National Golf Foundation data reveals that the number of golfers in the United States dropped nearly 16% between 2005 and 2012. The game, however, is emerging from its doldrums, as indicated by the 5.7% increase in the number of rounds of golf played between 2011 and 2012.
Today we focus on Callaway Golf (NYSE:ELY) and another company with a very strong presence in the golf-equipment and apparel industry, Nike (NYSE:NKE). We'll also look at sporting-goods retailer Big 5 Sporting Goods (NASDAQ:BGFV), which sells golf equipment.
From intensive care to outpatient
Callaway is such an iconic brand in golf equipment that unless you paid close attention to its financial results, you would never suspect any trouble. In 2011 and 2012, however, the company incurred losses of $172 million and $123 million, respectively. On a percentage of revenue basis, the losses are similarly dismal at 19.4% and 14.7%, respectively. That's some serious hemorrhaging.
That's why its recently released full-year 2013 results, showing the net loss trimmed to $20 million, represents a dramatic reversal of the company's fortune.
Delivering above-par performance soon, Callaway hopes
Callaway is becoming a leaner, more strategically focused company. It divested two brands, Top-Flite and Ben Hogan, so it could concentrate on its core products: the Callaway brand woods and irons and golf balls. And it transitioned its apparel and footwear segments into a licensing rather than manufacturing model, thus saving costs.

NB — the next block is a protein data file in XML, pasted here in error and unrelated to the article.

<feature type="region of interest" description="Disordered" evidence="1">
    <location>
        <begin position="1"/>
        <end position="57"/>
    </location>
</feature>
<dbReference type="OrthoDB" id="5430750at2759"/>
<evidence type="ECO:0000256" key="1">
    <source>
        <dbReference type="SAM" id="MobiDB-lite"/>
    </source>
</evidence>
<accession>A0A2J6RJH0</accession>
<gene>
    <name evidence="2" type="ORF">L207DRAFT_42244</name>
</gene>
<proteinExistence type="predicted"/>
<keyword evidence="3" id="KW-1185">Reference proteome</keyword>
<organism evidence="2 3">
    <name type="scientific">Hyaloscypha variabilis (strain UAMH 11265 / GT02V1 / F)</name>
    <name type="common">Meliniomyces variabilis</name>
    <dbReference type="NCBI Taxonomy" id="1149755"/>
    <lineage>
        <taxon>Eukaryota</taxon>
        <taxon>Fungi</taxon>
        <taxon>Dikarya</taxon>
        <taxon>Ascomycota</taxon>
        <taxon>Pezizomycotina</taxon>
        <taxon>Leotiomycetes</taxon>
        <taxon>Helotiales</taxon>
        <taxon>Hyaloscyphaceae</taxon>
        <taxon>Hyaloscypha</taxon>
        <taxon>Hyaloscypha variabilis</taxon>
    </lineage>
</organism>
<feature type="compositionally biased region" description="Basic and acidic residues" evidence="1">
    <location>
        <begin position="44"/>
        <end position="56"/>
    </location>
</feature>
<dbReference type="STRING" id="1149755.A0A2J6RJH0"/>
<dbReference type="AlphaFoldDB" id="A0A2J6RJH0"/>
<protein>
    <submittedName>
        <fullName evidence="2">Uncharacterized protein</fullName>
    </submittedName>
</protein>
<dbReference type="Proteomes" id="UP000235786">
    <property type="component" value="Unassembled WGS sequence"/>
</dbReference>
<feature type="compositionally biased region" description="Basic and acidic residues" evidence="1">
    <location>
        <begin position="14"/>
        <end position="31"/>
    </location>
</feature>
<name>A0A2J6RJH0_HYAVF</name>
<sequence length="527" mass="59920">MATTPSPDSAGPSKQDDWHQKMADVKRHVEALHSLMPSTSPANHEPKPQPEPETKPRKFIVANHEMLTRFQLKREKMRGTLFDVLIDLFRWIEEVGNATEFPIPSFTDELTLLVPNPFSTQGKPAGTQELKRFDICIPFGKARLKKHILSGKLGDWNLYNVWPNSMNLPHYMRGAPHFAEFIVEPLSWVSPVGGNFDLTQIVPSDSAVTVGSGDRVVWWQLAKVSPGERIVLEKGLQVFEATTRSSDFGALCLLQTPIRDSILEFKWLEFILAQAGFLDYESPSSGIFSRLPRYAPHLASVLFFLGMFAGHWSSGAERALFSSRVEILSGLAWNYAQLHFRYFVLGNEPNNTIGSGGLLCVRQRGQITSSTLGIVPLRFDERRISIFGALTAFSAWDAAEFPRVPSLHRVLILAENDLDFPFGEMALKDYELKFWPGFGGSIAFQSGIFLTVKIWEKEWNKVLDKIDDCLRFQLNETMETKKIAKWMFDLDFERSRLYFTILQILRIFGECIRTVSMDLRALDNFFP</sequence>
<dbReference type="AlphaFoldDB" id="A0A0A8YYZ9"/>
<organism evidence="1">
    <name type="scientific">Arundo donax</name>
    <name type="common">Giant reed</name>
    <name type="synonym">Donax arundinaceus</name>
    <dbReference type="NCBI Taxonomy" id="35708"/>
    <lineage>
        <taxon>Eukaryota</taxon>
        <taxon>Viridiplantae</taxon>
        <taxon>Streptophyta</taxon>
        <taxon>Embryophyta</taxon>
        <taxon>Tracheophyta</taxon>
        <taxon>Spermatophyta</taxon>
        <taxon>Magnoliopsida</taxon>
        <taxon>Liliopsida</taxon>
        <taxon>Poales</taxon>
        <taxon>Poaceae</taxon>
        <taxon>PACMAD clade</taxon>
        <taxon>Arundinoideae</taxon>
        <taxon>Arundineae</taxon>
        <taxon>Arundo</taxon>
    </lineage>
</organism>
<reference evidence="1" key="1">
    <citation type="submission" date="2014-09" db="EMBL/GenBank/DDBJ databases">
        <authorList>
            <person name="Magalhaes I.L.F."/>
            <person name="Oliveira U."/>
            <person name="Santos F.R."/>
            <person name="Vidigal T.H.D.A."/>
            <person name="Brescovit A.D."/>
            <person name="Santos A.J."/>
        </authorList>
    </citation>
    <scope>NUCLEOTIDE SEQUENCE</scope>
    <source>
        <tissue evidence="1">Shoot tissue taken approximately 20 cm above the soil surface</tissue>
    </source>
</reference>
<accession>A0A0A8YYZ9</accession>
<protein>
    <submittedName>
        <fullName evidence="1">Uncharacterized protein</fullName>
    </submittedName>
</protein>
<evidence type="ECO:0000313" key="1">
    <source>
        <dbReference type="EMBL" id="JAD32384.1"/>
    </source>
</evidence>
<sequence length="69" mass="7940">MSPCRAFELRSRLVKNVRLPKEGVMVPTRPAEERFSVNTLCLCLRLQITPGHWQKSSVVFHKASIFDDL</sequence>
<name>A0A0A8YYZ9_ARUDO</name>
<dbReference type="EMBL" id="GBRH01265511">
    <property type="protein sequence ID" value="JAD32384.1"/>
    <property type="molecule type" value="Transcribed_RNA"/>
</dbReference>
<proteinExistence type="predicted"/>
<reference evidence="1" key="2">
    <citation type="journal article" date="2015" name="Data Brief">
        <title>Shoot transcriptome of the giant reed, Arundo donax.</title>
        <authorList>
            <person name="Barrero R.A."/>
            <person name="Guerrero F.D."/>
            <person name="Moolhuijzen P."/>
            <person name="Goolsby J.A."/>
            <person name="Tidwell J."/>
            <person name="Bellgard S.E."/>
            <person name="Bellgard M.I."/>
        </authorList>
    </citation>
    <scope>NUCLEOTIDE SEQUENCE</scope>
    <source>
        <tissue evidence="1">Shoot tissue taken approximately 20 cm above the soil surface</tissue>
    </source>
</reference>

Total revenue was up only 1% for 2013 over 2012. If you remove the revenue from the sold and licensed brands and consider only the going-forward core businesses, however, sales growth was 14% for the full year and an outstanding 17% for the fourth quarter. For the full year, sales of drivers and fairway woods were up 28%.
Sales were outstanding in Japan, up 26% for the core brands, indicative of the opportunity for the company internationally.
The company's operating margin shows that the turnaround is proceeding nicely. The full-year gross profit as a percentage of revenue rose a full 7 percentage points year over year to 37%. Operating expenses as a percentage of sales were down 5 percentage points -- and down $38 million in dollar terms.
The company's 2014 guidance suggests that sales for the year will be $880 million to $900 million. At the high end of that range, results represent a healthy 6.8% increase over 2013. Callaway forecasts that the company will reach profitability again for the first time since 2008, with estimated pre-tax income of $15 million to $19 million.
Take advantage of diversification
Investors who are interested in sporting goods but not quite sure they want to depend on the golf industry growing significantly could consider Nike, the equipment and apparel giant that offers products across many different sports.
In mid-December, the company reported its fiscal 2014 second-quarter results. Revenue was up 8% from the year-ago quarter to $6.4 billion. The gross margin percentage improved a very impressive -- for a company this huge -- 140 basis points, as the sales mix shifted to higher-margin products. The company also continued to grow its high-margin direct-to-consumer businesses.